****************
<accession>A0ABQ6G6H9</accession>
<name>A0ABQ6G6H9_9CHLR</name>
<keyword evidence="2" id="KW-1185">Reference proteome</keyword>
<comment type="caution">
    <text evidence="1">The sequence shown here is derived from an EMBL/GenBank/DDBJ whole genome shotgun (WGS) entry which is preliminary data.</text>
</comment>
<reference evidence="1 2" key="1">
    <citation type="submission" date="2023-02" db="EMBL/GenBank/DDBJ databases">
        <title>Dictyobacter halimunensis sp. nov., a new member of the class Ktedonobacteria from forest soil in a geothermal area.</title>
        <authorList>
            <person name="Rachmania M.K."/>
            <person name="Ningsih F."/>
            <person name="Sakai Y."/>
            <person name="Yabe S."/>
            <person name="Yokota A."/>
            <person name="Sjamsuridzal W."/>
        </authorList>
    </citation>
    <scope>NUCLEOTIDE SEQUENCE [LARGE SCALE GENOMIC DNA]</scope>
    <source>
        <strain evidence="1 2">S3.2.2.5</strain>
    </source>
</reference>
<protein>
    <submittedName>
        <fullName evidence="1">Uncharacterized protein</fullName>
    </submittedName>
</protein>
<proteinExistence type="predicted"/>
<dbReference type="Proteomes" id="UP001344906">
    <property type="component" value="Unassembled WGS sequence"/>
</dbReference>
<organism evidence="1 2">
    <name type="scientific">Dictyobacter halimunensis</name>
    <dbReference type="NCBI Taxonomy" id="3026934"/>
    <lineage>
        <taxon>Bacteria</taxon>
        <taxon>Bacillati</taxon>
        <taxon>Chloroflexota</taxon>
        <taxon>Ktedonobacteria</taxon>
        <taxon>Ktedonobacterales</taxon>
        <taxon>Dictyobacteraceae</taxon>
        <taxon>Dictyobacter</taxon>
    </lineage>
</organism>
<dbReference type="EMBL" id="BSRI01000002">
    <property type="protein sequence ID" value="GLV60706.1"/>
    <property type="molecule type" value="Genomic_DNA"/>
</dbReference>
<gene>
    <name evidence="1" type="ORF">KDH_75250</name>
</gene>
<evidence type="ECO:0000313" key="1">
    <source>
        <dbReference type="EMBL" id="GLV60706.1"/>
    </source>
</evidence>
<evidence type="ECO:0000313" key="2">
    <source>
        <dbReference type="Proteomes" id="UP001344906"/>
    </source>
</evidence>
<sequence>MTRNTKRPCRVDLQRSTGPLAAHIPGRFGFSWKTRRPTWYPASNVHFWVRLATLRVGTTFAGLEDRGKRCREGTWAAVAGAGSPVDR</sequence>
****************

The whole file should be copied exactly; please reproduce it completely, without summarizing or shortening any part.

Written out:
<accession>A0ABQ6G6H9</accession>
<name>A0ABQ6G6H9_9CHLR</name>
<keyword evidence="2" id="KW-1185">Reference proteome</keyword>
<comment type="caution">
    <text evidence="1">The sequence shown here is derived from an EMBL/GenBank/DDBJ whole genome shotgun (WGS) entry which is preliminary data.</text>
</comment>
<reference evidence="1 2" key="1">
    <citation type="submission" date="2023-02" db="EMBL/GenBank/DDBJ databases">
        <title>Dictyobacter halimunensis sp. nov., a new member of the class Ktedonobacteria from forest soil in a geothermal area.</title>
        <authorList>
            <person name="Rachmania M.K."/>
            <person name="Ningsih F."/>
            <person name="Sakai Y."/>
            <person name="Yabe S."/>
            <person name="Yokota A."/>
            <person name="Sjamsuridzal W."/>
        </authorList>
    </citation>
    <scope>NUCLEOTIDE SEQUENCE [LARGE SCALE GENOMIC DNA]</scope>
    <source>
        <strain evidence="1 2">S3.2.2.5</strain>
    </source>
</reference>
<protein>
    <submittedName>
        <fullName evidence="1">Uncharacterized protein</fullName>
    </submittedName>
</protein>
<proteinExistence type="predicted"/>
<dbReference type="Proteomes" id="UP001344906">
    <property type="component" value="Unassembled WGS sequence"/>
</dbReference>
<organism evidence="1 2">
    <name type="scientific">Dictyobacter halimunensis</name>
    <dbReference type="NCBI Taxonomy" id="3026934"/>
    <lineage>
        <taxon>Bacteria</taxon>
        <taxon>Bacillati</taxon>
        <taxon>Chloroflexota</taxon>
        <taxon>Ktedonobacteria</taxon>
        <taxon>Ktedonobacterales</taxon>
        <taxon>Dictyobacteraceae</taxon>
        <taxon>Dictyobacter</taxon>
    </lineage>
</organism>
<dbReference type="EMBL" id="BSRI01000002">
    <property type="protein sequence ID" value="GLV60706.1"/>
    <property type="molecule type" value="Genomic_DNA"/>
</dbReference>
<gene>
    <name evidence="1" type="ORF">KDH_75250</name>
</gene>
<evidence type="ECO:0000313" key="1">
    <source>
        <dbReference type="EMBL" id="GLV60706.1"/>
    </source>
</evidence>
<evidence type="ECO:0000313" key="2">
    <source>
        <dbReference type="Proteomes" id="UP001344906"/>
    </source>
</evidence>
<sequence>MTRNTKRPCRVDLQRSTGPLAAHIPGRFGFSWKTRRPTWYPASNVHFWVRLATLRVGTTFAGLEDRGKRCREGTWAAVAGAGSPVDR</sequence>